Statutory interpretation is a question of law, “which we review de novo.”  Petition of Malisos, 166 N.H. 726, 729 (2014).  In matters of statutory interpretation, “[w]e are the final arbiter of the intent of the legislature as expressed in the words of the statute considered as a whole.”  Appeal of Wilson, 161 N.H. 659, 662 (2011).  “We first examine the language of the statute and ascribe the plain and ordinary meanings to the words used.”  Id. “We interpret legislative intent from the statute as written and will not consider what the legislature might have said or add language that the legislature did not see fit to include.”  Appeal of Local Gov't Ctr., 165 N.H. 790, 804 (2014).  “Unless we find statutory language to be ambiguous, we will not examine legislative history.”  Forster v. Town of Henniker, 167 N.H. 745, 750 (2015).  A statute is ambiguous if its “language is subject to more than one reasonable interpretation.”  Appeal of Naswa Motor Inn, 144 N.H. 89, 90 (1999).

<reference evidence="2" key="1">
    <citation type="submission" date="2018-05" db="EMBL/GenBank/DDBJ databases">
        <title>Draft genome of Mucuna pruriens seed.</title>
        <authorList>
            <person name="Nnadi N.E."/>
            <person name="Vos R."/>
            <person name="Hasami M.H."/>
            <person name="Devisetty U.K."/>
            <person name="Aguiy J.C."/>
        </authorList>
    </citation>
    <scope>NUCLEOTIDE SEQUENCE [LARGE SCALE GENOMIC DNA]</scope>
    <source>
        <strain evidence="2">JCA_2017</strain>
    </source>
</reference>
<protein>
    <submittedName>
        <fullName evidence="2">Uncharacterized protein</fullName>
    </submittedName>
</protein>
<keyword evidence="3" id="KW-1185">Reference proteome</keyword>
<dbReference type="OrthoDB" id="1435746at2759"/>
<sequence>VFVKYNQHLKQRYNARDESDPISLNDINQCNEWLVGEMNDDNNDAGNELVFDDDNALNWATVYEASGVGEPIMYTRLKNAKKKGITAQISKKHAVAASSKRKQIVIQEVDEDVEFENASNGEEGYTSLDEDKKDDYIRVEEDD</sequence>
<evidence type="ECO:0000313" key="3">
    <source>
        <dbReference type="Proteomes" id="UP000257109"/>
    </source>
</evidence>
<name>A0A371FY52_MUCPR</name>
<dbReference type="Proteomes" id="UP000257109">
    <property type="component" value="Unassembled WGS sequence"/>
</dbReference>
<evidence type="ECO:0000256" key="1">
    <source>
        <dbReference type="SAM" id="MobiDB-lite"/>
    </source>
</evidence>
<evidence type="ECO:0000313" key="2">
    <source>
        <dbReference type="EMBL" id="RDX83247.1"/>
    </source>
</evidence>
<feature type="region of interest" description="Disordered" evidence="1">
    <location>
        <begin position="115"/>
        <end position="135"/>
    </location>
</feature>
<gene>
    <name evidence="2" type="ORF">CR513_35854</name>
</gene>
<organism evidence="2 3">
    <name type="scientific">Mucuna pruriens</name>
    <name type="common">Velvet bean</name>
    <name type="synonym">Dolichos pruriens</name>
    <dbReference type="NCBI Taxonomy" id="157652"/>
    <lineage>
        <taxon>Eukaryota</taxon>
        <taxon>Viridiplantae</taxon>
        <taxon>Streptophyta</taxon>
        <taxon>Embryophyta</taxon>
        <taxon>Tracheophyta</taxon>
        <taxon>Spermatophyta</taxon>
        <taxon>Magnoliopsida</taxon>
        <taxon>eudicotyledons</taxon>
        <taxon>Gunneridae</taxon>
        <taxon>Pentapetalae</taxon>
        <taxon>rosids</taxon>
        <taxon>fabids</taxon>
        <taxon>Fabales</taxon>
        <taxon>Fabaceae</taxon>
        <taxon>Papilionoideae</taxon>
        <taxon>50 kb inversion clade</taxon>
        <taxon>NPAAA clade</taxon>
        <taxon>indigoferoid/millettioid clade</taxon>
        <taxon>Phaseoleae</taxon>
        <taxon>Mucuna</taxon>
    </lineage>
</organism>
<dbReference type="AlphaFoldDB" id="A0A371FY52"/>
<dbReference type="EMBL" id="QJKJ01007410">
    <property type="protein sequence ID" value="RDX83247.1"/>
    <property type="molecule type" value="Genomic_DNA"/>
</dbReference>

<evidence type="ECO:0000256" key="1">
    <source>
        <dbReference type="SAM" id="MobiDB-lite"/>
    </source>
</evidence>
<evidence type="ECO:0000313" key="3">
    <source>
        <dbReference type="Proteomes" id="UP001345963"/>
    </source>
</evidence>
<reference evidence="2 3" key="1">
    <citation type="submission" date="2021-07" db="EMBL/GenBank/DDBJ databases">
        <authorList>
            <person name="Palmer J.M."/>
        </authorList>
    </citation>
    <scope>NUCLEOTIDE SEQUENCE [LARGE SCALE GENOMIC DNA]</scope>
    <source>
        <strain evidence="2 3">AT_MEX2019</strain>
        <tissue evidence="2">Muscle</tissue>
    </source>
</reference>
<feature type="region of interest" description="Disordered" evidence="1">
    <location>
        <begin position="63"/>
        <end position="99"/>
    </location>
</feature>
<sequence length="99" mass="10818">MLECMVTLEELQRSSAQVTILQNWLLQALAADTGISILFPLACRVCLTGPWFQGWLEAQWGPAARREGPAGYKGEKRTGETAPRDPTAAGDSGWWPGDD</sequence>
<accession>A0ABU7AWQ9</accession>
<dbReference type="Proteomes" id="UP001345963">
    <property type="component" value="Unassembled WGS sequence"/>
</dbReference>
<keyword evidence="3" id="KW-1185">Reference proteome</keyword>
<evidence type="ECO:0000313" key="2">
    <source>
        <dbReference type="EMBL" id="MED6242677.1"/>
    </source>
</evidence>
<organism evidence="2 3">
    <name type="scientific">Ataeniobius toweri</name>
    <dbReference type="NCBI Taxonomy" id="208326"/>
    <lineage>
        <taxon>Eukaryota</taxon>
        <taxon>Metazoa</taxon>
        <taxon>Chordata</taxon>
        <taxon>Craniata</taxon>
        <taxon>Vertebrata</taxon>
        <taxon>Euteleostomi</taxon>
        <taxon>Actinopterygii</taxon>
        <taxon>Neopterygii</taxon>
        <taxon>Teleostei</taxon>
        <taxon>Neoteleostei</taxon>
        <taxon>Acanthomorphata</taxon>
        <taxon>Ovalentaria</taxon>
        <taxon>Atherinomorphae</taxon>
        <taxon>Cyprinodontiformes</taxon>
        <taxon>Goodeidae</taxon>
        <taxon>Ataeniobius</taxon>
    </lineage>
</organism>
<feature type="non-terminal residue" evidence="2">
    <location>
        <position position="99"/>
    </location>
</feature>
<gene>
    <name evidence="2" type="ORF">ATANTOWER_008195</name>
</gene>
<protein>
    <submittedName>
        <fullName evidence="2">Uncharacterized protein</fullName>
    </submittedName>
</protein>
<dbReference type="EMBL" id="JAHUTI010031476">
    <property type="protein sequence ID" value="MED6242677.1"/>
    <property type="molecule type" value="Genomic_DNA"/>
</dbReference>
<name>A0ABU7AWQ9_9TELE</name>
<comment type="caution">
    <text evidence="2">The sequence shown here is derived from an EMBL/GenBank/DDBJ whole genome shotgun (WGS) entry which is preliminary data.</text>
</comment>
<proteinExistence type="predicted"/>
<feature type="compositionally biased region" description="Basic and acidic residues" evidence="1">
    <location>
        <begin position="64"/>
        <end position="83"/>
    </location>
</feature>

We acknowledge that “religious organization” is an inherently ambiguous term.  Cf. B. Hopkins, The Law of Tax–Exempt Organizations § 10.3, at 320 (9th ed.  2007) (“[A] formal and consistent definition of the term church ․ appears incapable of formulation.”).  The statute does not offer a definition.  Nor does Black's Law Dictionary.  Because we conclude that “religious organization” is “subject to more than one reasonable interpretation,” Appeal of Naswa Motor Inn, 144 N.H. at 90, it is ambiguous.  We therefore look to the statute's legislative history to determine the term's meaning.